Air Force Hit by Sanctions Iran’s aging fleet of planes has struggled to get spare parts needed to keep its fighters in the air. During the 1980-1988 Iran-Iraq war, Tehran announced that it had begun looking for “countries to acquire fighter jets” to rebuild its fleet.
The statement, picked up by the official IRNA news agency late on Friday, claimed that “Russia indicated that it was willing to sell them” following the expiration in October 2020 of the bans imposed on Iran to obtain conventional weapons under the resolution. UN 2231.
“The Sukhoi 35 fighter jets were technically suitable for Iran,” it continued.
The New York Times claimed last month that photographs of a recently discovered underground Iranian air force facility, codenamed “Eagle 44,” indicated that the facility was being prepared to house Russia’s state-of-the-art Sukhoi fighters.
The top military officer of the Islamic Republic of Iran declared last month that the country’s first underground air base would be used to respond to possible attacks by Israel or others.
For the past several years, Iran has been moving much of its most vital military infrastructure into bunkers. Iranian centrifuges were damaged in an attack on the underground Natanz nuclear plant, for which Israel has been blamed. Over the past year, Iran and Moscow have developed close cooperation in various fields, including the military.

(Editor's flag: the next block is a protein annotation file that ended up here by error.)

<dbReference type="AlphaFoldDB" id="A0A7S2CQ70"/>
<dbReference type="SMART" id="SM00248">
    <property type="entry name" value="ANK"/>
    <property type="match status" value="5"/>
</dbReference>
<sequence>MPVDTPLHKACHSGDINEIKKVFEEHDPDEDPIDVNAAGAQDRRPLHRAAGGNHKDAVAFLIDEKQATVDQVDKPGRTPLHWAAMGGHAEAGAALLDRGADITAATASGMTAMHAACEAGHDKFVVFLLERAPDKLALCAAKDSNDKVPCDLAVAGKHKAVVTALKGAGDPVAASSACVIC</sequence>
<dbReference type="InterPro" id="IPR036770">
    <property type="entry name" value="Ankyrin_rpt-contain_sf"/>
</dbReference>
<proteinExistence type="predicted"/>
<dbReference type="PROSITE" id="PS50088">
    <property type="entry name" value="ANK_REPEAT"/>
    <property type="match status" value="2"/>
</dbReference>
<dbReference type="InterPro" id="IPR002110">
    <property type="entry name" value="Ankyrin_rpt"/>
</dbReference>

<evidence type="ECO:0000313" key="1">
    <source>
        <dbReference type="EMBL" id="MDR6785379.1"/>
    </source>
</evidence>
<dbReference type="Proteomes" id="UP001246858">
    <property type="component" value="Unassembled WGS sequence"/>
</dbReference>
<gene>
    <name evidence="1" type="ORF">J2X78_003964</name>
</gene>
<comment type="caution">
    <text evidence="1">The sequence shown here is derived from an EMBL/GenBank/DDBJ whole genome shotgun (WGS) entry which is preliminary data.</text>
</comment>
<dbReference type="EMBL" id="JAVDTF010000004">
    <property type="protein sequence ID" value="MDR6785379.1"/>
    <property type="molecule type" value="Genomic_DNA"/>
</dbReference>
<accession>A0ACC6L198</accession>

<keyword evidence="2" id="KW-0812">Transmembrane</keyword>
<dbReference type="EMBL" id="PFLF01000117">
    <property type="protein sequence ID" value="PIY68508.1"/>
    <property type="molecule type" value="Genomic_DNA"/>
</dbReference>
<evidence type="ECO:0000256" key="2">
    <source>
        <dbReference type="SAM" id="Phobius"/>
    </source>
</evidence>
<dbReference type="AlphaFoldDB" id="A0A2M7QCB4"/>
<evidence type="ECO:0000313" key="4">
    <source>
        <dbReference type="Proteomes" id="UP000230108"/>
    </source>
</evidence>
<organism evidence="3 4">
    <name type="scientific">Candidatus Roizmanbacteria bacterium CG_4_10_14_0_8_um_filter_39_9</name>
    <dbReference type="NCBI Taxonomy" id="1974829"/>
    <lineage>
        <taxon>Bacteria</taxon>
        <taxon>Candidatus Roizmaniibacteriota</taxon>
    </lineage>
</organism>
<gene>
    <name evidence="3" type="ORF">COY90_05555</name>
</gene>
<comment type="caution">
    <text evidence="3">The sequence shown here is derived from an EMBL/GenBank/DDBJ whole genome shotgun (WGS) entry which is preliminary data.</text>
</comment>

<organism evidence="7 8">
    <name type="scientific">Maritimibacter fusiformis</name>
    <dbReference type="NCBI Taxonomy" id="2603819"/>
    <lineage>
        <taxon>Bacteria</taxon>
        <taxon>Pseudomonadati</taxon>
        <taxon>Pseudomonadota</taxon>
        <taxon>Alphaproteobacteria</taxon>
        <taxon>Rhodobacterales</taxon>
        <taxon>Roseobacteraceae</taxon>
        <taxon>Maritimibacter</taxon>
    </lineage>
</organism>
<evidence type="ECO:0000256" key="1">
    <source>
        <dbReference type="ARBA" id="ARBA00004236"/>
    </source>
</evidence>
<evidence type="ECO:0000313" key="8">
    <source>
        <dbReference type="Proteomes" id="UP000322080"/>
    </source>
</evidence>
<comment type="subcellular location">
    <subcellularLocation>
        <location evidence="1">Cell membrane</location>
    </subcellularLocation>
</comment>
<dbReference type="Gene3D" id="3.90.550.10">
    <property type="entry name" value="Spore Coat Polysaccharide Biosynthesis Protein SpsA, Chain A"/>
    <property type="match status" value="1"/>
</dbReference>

In December, Pentagon spokesman John Kirby warned that Moscow would likely offer Iran its fighter jets. The United States has raised concerns about the growing military collaboration between Iran and Russia.
To “substantially increase Iran’s air force compared to that of its regional neighbors,” in Kirby’s words, Tehran could acquire the Sukhoi jets within the next year. Iranian pilots have begun training to fly planes in Russia.
Iran’s current air force is made up mostly of Soviet-era Russian, MiG, and Sukhoi fighter jets, with a handful of Chinese F-7s. It also has some American F-4 and F-5 fighters from before the 1979 Islamic Revolution.
After unilaterally withdrawing from the Iran nuclear deal in 2018, then-President Trump began reimposing sanctions on Iran in 2019. Iran had been secretly breaching its obligations under the deal. The Israeli Mossad discovered Iran’s secret files and sent them to the US administration at the time.
In exchange for limiting its controversial nuclear program, Iran received sanctions relief under the 2015 deal officially known as the Joint Comprehensive Plan of Action, or JCPOA.